|Lawrence and Cooper - stars or out of their depth?|
The review I ought to have written about seven months ago... better late than never!
Silver Linings Playbook is a film that entered the cultural zeitgeist suddenly with a string of seemingly sudden nominations during awards season. When all eyes were on Lincoln, Les Misérables and Argo, this unassuming indie romcom rushed up and demanded attention. Did it deserve its nominations and the awards that it won, or is this a case of the Academy getting it wrong?
The film opens with Bradley Cooper as a patient in a mental hospital. Initially, there's doubt. Bradley Cooper is best known for The Hangover trilogy and thus taking him seriously in a dramatic role is difficult - but following his performance here he's paved the way for a serious career. He displays both naivety in regards to his illness but there's also a fractured and angry side to him that you can see bubbling under the surface in nearly every scene he is. He's excellent at portraying the unpredictability of mental illness and he shines throughout.
|You talking to me?|
The film details how Cooper as Pat struggles to readjust to life outside of a mental hospital. He's trying to get healthier, but mentions of his wife, who caused Pat's psychotic breakdown after he found her cheating, cause Pat to deteriorate further. His father, played by Robert de Niro seems to have more time for his "job" betting on football matches than he does for his son. de Niro for the first time in some time wakes up for this role. His disappointment at himself for losing his job is directed towards his son yet at the same time his fatherly instinct remains. It's refreshing to see de Niro in a role where he can act seriously. It feels like too long since we've seen him not in a comedic capacity, and he shows once again why he's one of the all-time greats here. He elicits sympathy for Pat, who at times can be difficult to empathise with as he's such an erratic character. Enter Jennifer Lawrence.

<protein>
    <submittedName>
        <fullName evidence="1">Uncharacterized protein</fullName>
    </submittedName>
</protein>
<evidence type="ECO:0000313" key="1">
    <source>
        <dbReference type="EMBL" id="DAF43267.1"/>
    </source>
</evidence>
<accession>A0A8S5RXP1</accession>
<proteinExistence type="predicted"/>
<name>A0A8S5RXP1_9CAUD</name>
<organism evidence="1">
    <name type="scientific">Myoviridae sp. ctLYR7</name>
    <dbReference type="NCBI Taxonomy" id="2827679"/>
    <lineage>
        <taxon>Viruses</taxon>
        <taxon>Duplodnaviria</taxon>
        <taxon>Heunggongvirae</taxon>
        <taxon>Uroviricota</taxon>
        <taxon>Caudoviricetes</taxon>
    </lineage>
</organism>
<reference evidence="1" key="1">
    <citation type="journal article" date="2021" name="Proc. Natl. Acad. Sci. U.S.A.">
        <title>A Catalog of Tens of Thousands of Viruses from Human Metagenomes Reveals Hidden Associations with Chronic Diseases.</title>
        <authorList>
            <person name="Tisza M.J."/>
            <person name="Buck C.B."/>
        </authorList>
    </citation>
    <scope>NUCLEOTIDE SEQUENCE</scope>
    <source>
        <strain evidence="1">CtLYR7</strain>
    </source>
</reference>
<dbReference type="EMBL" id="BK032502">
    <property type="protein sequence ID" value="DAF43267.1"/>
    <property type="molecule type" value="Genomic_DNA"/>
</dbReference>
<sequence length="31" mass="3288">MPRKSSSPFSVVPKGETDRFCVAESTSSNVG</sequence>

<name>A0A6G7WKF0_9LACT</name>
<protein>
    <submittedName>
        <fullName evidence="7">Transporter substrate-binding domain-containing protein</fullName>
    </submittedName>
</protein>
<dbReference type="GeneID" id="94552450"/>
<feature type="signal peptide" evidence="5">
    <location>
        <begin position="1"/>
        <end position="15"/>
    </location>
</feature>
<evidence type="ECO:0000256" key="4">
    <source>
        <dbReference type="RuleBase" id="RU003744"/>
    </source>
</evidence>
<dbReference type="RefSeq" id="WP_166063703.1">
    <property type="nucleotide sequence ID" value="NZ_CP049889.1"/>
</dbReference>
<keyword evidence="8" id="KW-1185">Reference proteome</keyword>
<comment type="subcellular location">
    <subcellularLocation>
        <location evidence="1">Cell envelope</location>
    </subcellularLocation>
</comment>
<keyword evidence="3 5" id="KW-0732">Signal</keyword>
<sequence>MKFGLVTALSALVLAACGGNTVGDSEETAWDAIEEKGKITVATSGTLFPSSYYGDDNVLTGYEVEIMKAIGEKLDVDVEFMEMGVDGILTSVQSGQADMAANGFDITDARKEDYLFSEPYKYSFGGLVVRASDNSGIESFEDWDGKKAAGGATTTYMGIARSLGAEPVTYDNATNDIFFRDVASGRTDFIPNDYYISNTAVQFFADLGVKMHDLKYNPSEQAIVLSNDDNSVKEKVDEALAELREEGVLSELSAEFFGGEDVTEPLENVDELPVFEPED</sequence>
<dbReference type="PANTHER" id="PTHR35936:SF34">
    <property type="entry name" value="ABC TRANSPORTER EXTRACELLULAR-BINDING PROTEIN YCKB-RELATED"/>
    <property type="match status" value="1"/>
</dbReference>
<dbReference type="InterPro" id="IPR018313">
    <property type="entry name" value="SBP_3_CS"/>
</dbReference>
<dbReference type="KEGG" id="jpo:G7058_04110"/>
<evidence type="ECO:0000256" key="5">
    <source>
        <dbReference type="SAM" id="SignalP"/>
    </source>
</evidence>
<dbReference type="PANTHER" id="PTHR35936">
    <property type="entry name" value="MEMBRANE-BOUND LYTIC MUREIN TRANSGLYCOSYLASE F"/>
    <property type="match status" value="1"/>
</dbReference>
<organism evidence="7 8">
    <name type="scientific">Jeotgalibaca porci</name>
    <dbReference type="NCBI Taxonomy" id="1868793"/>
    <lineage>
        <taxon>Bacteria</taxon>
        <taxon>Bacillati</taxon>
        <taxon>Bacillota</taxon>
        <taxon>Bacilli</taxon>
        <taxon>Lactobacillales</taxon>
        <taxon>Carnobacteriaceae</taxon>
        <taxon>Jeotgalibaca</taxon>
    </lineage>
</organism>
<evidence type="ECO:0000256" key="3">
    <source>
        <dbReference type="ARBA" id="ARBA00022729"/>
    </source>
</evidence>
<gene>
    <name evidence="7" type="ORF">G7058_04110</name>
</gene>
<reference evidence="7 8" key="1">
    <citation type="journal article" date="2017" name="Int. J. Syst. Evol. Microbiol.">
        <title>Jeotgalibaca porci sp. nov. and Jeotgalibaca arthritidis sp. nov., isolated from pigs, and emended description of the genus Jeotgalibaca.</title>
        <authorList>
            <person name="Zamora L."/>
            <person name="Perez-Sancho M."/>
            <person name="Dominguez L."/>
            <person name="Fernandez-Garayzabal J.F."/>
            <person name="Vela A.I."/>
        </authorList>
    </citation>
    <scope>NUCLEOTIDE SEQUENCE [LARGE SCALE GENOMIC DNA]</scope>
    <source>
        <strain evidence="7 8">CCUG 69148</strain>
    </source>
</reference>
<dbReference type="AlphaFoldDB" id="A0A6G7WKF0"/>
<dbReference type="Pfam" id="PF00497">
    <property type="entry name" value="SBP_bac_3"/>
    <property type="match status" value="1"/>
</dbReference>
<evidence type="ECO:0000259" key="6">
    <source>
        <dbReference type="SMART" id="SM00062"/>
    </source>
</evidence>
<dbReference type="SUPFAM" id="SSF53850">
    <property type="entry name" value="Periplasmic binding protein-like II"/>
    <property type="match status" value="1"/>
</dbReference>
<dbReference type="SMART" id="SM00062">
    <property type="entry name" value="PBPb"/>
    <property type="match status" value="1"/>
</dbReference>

|Every scene Jennifer Lawrence is in is elevated to a new level.|
It's a shame that despite the outstanding performance from Jennifer Lawrence and the impressive showing from Bradley Cooper that a surprising change in tone part way through the film deflates it somewhat. What was shaping up to be a bittersweet exploration of two characters relying on each other to heal from their mental wounds but being unable to process that because of said wounds strays into all too cliche rom-com territory. The climax of the film is so brutally predictable and it's disappointing. For a film with such unpredictable and complex characters - even the supporting cast - to fall into convention is saddening. Still, it's not entirely film-ruining and if you can overlook the cloying stench of cliche then there's a five-star film here.
Final Verdict: A stunning performance from Jennifer Lawrence who truly deserved that Best Actress gong at the Oscars. Praise must go to Bradley Cooper and Robert de Niro who put in layered and believable showings as well. An outstanding film marred by an all-too familiar ending.